Oak vs Pine for Furniture

Oak vs Pine for Furniture

The question of whether it's best to buy Oak furniture rather than pine comes up time and again. The standard response of many people is simply to say that Oak is better and that's the one you should chose - some people like Sally Stacey use oak everywhere around the home, but I don't think it's a simple as that so let's take a further look.


Without question, hardwoods like oak are more durable than softwoods such as pine, but the real question when it comes to furniture is "will it do the job and last a long time"?

The answer depends largely on the type of furniture you need and how you're going to use it.

For example, if you're buying a dining room table and you have young children, although the wood itself would suffer less damage with oak, both pine and oak tables are going to have their finish worn and torn over time by the kind of punishment kids typically dish out. The damage to the finish is generally going to be the most conspicuous aspect of wear and tear.

On the other hand, if you're looking for an outdoor setting for your deck or patio, then oak will require less maintenance over the long run to stand up to the elements of mother nature.

If you're getting a wardrobe for a child's bedroom - does it really need to last 50 years?

So think about what you're using the furniture for, how much maintenance you're happy to perform over the years, and then you can decide whether or not you need the additional durability that oak offers.


If a natural finish is applied, pine will always be quite light in color. Oak on the other hand comes in a variety of natural hues with some whiter than pine and others being much darker.

Of course if you're going to stain, lacquer, or even paint the wood, you'll be able to achieve which ever amount of light and dark you want, and given this is what many people do the color issue becomes moot.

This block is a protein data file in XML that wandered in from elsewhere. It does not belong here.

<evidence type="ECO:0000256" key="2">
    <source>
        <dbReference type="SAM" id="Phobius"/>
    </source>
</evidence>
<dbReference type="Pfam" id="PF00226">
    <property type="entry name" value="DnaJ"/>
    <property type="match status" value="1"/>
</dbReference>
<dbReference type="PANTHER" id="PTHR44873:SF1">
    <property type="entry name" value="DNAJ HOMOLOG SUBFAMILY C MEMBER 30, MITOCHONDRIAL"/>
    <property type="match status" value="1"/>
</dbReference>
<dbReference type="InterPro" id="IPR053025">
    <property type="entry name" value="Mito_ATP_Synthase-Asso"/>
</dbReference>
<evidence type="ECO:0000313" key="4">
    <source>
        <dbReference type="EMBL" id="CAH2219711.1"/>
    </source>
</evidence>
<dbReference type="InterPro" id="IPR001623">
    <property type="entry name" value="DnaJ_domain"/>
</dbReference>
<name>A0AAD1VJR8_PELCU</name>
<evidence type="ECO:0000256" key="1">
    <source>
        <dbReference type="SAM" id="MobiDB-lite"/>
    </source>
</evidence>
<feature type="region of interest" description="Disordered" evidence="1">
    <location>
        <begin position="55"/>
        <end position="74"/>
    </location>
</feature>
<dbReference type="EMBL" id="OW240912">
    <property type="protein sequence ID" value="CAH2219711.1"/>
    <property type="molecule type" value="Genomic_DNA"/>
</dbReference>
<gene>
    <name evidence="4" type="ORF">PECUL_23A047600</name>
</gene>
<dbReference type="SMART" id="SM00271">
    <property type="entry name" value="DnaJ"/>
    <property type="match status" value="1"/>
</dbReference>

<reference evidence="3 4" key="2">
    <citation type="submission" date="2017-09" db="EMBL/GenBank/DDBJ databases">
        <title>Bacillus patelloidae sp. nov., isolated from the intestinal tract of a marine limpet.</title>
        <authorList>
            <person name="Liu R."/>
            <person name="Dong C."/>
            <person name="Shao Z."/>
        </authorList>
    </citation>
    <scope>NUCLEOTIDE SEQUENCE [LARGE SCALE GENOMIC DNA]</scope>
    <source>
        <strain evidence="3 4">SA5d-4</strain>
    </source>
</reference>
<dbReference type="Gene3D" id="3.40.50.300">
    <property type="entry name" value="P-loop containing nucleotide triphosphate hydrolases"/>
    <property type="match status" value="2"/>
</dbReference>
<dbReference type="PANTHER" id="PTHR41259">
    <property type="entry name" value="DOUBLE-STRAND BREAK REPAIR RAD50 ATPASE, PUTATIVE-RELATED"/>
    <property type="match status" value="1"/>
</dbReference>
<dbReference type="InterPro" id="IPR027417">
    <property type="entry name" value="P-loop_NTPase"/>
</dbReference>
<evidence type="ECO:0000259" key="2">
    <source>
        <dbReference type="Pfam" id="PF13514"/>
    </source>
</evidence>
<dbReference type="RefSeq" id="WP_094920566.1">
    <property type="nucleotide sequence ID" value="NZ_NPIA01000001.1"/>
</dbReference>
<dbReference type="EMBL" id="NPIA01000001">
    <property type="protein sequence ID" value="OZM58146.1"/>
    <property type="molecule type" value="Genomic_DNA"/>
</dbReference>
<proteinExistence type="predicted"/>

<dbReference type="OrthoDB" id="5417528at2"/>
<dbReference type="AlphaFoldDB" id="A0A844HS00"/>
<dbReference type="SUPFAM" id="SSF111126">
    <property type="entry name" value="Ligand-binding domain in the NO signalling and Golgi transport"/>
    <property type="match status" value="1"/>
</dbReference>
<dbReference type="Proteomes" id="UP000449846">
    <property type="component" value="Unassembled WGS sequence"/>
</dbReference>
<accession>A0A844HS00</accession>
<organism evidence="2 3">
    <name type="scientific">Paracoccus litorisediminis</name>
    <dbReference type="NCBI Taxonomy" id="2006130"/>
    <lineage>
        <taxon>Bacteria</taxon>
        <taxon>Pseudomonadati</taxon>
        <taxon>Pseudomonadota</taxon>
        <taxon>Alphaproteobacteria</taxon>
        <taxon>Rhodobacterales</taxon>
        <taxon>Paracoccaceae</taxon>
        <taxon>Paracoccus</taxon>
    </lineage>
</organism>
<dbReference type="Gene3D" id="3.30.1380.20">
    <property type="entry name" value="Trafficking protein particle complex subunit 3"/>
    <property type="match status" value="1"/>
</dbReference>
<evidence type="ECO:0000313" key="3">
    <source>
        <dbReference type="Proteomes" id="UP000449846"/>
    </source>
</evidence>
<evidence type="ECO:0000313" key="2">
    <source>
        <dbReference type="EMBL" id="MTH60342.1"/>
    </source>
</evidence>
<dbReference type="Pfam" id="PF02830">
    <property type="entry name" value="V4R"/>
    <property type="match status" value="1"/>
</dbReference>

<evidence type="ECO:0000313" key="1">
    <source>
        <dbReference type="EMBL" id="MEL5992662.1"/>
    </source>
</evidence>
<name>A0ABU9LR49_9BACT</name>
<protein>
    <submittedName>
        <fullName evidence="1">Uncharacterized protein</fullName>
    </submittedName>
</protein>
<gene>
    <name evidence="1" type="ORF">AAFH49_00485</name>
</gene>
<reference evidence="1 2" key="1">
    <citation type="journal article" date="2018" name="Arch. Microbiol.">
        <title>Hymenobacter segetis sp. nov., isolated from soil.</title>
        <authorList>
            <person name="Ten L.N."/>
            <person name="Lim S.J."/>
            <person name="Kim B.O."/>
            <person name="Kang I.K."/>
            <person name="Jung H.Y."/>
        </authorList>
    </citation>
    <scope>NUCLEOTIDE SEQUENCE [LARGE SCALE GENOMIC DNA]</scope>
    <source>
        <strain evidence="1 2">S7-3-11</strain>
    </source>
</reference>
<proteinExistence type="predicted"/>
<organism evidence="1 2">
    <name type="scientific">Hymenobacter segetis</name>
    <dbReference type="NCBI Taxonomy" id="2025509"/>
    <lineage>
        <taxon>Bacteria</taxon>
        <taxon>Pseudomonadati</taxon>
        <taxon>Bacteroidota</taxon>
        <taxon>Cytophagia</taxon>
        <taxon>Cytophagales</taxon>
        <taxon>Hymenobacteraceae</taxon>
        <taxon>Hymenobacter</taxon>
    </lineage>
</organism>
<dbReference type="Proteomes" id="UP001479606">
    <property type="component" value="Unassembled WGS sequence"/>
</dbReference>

The main difference between these two options are the differences in the wood grain itself, but as the furniture expert from ECustomFinishes in the video below shows, the final finish involves how much sanding and smoothing is done in addition to any coloration applied. Basically, it comes down to personal taste as to what kind of finish you achieve with either type of wood.


Oak is typically a lot heavier than pine - this is a significant contributing factor to its durability.

If your new wood furniture is going to be something that isn't moved around often, like a dining room table, then you don't really need to worry about how heavy it is. On the other hand, if you're getting a coffee table or a table in a games room where some regular amount of moving around is likely to take place, then you should take weight into account.

Environmental Impact

Oak takes significantly longer to grow than Pine. I live near a pine plantation and I'm amazed year after year how quickly the plantation changes as the tall trees are cut down and replaced by new seedlings.

Oak is far less often grown in plantations due to its slow growing nature and also because some species struggle to develop in a monoculture setting. As a result oak tends to be taken from old growth forests having a much greater impact on the environment - particularly in relation to animal habitats.

Don't be afraid to ask your furniture supplier where the wood comes from and if you don't like their answer, find someone else.

One way to avoid the environmental issues with any type of wood is to buy furniture made from Reclaimed Wood. This type of wood is usually taken from old structures like barns, bridges and even old boats. I even know of one guitar luthier who uses old church doors and even shipwrecked cargo.


I did a quick scan of furniture shops including Furniture Plus Online in the UK and Leonard's Oak World in the US - both these companies sell oak and pine furniture.

As you might expect, it's pretty clear that oak does cost more than pine - so if price is your main consideration then pine is probably your best choice.


While it largely boils down to personal preferences, Oak is best for durability and Pine dominates when it comes to price.

If you're like me and you take your environmental footprint into consideration, then go with pine unless you can get reclaimed oak.

You might also like to read:
Can You Have Too Much Oak?
5 Steps to Restoring Old Wooden Tables

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